A code of conduct
There is hope however, at the end of the tunnel. Kavita Ratna, Director of Communications at The Concerned for Working Children (CWC) in Bangalore, informs us about 'The Media Code to Realise Children's Rights, 2006'. CWC developed this code of conduct through the experiences of children and children's groups in India and also from experiences recorded by international organisations working for children, including some inspiration from the UN Convention on the Rights of the Child (CRC). The objective is to give children a say in defining the media, to outline children's rights-based standards so that children as citizens are creators of media in society, and to provide a tool for monitoring of children's rights violations by the media or by civil society groups.
The The Media Code to Realise Children's Rights, 2006' has already been discussed in the recent Asian Regional Conference on Media and Children held in Kuala Lumpur, Malaysia in 2006.
It will also be discussed in the forthcoming International Children and Media Conference in South Africa.
The violation of children's rights by the media, whether through insensitive reportage, misrepresentation or denial of space for children's opinions on various issues, is the focus of this media code. The code aims to cover the existing gap between the functions of the media to educate, entertain and inform, and its responsibility to recognize and respect the rights of children as (i) producers of media, (ii) users of media and (iii) subjects of media. It is intended to be a tool with which children can demand their space in the media. It is dynamic in that it is meant to continuously evolve through a process of debate and discussion. Finally, the code is conceptualised as an affirmative protocol, not as a prescriptive guideline.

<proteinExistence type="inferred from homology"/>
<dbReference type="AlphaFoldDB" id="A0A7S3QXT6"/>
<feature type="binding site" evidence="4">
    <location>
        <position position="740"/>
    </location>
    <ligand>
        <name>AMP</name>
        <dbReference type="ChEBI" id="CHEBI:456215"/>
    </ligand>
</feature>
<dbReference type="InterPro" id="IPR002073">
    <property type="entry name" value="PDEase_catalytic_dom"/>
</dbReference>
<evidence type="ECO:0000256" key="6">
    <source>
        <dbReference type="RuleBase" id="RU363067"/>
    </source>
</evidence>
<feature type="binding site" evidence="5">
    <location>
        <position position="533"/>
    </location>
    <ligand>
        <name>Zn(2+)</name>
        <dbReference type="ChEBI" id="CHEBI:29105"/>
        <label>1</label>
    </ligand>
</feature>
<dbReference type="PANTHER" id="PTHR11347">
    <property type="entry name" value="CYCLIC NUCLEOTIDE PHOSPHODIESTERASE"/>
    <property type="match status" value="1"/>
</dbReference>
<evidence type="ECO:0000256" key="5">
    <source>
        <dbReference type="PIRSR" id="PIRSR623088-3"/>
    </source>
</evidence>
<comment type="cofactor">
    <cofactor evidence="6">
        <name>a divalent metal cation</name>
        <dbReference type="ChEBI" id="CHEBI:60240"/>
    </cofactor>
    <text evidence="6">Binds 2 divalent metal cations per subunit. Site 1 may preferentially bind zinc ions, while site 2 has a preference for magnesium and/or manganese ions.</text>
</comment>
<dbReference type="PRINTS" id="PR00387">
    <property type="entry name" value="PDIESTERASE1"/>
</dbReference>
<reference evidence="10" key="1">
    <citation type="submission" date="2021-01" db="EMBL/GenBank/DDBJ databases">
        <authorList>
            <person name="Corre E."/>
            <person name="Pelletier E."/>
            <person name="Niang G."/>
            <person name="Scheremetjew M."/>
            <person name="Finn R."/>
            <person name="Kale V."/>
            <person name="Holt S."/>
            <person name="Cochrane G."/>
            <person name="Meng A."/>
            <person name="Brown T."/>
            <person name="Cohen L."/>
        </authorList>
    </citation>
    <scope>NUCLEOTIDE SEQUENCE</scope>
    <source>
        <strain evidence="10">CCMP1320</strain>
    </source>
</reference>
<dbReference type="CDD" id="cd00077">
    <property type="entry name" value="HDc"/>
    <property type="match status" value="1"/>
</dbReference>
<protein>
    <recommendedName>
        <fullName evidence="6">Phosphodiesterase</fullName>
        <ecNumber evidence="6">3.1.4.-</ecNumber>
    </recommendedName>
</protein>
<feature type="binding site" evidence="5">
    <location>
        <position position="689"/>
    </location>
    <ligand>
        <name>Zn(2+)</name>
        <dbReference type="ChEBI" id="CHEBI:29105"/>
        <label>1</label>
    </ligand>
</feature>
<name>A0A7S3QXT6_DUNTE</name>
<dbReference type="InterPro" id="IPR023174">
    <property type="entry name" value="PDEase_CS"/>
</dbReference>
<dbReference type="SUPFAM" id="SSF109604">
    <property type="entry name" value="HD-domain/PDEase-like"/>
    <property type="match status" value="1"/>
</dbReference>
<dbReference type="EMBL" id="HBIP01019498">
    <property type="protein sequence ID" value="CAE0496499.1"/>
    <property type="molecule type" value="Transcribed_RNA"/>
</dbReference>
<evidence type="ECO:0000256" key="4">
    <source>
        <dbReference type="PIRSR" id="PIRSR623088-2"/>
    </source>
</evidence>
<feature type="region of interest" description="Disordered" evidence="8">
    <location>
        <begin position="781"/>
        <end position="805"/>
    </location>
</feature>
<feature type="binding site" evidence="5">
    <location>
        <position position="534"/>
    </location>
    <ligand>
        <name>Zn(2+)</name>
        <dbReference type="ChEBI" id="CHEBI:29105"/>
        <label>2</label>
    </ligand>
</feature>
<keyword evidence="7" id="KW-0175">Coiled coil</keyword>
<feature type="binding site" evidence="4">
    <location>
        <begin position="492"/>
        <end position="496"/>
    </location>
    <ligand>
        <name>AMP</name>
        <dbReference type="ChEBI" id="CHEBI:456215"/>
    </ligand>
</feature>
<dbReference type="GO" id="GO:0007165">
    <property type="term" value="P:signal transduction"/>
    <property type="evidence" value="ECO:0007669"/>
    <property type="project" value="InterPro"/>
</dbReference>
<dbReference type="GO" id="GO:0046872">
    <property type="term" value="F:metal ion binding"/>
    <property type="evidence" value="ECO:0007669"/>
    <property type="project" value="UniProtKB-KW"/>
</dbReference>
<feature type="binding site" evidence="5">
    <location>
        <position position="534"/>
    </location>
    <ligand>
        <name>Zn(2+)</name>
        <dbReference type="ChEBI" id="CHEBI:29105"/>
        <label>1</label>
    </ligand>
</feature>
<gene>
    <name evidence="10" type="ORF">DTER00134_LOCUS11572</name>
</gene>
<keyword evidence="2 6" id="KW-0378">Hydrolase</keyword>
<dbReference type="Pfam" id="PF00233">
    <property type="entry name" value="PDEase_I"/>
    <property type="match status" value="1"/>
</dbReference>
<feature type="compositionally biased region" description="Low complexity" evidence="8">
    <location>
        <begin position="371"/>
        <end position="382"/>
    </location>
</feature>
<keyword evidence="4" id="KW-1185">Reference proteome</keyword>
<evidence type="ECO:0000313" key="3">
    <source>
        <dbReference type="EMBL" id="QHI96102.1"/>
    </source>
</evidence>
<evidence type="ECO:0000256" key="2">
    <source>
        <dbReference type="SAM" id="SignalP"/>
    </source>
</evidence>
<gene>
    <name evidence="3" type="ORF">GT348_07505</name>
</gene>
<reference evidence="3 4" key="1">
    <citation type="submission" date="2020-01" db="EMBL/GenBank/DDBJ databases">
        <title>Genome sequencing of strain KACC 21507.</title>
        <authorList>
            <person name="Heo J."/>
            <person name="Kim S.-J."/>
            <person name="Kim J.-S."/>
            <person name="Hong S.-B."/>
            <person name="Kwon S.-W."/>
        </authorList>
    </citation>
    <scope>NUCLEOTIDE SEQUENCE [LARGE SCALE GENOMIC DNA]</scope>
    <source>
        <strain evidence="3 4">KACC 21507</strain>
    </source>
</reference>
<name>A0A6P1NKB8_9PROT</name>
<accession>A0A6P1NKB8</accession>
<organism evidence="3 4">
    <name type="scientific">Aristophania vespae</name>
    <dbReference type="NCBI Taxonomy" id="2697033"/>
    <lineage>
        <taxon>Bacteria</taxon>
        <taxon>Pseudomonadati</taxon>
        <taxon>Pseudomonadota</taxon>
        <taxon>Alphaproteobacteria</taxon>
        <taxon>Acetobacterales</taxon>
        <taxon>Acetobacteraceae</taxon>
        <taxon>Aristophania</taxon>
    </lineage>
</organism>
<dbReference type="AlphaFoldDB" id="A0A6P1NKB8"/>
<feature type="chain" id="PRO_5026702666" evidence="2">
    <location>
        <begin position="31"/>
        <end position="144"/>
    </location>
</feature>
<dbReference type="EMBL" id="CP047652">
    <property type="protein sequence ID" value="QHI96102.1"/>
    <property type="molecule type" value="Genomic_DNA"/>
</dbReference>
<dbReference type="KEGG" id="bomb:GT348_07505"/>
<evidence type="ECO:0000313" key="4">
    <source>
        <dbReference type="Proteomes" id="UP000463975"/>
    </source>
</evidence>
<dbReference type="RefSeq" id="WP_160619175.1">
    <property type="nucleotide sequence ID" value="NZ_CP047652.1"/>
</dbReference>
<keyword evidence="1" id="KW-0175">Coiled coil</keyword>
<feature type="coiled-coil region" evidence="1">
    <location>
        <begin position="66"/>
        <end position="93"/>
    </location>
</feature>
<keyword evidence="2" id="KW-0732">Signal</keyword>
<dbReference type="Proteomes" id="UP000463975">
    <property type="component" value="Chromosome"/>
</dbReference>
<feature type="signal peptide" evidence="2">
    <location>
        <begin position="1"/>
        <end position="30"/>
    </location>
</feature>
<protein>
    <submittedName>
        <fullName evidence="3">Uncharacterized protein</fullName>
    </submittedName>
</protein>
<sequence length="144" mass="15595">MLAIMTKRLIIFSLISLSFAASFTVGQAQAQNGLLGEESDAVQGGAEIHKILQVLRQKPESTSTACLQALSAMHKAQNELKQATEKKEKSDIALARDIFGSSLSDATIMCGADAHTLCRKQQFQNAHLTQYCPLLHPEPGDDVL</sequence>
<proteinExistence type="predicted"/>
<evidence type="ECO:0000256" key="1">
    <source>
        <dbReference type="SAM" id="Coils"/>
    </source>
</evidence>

Adopting this media code is currently voluntary for news organisations. CWC feels that if the media chooses to adhere, the code will be their litmus test to check if they are heading in the right direction. The code may also "enable those who advocate for children's rights, most importantly children themselves, to hold media accountable and to challenge it to perform its true role in the civil society," says Ratna.
In the meantime, the Press Council of India has reviewed this media code and hailed it as an excellent attempt to draw the attention of the media in the country to children's rights. It is set to include the code in the Press Council guidelines and to give it wide publicity in collaboration with the central government's Ministry of Broadcast and Information at New Delhi. While the media code has been evolved in the context of the Indian experience, the scope of its application is universal and will be extremely relevant globally.
The last word goes to Lalitha Sridhar. Says she: "Nobody bothers to react because we are all voyeurs simply watching what is happening to somebody else." She wonders why no citizens' initiative has developed to curb the escalating negative angles in media coverage. On the contrary, more and more channels and publications are launched, presumably based on higher subscriptions, says Sridhar, adding that this could be what led one editor of a leading daily to smugly say at a panel discussion: 'Oh, but our readers love it. You could say it is disgusting but everybody reads it.' Says Sridhar: "You see, we asked for it. And by not protesting against it, we only asked for more."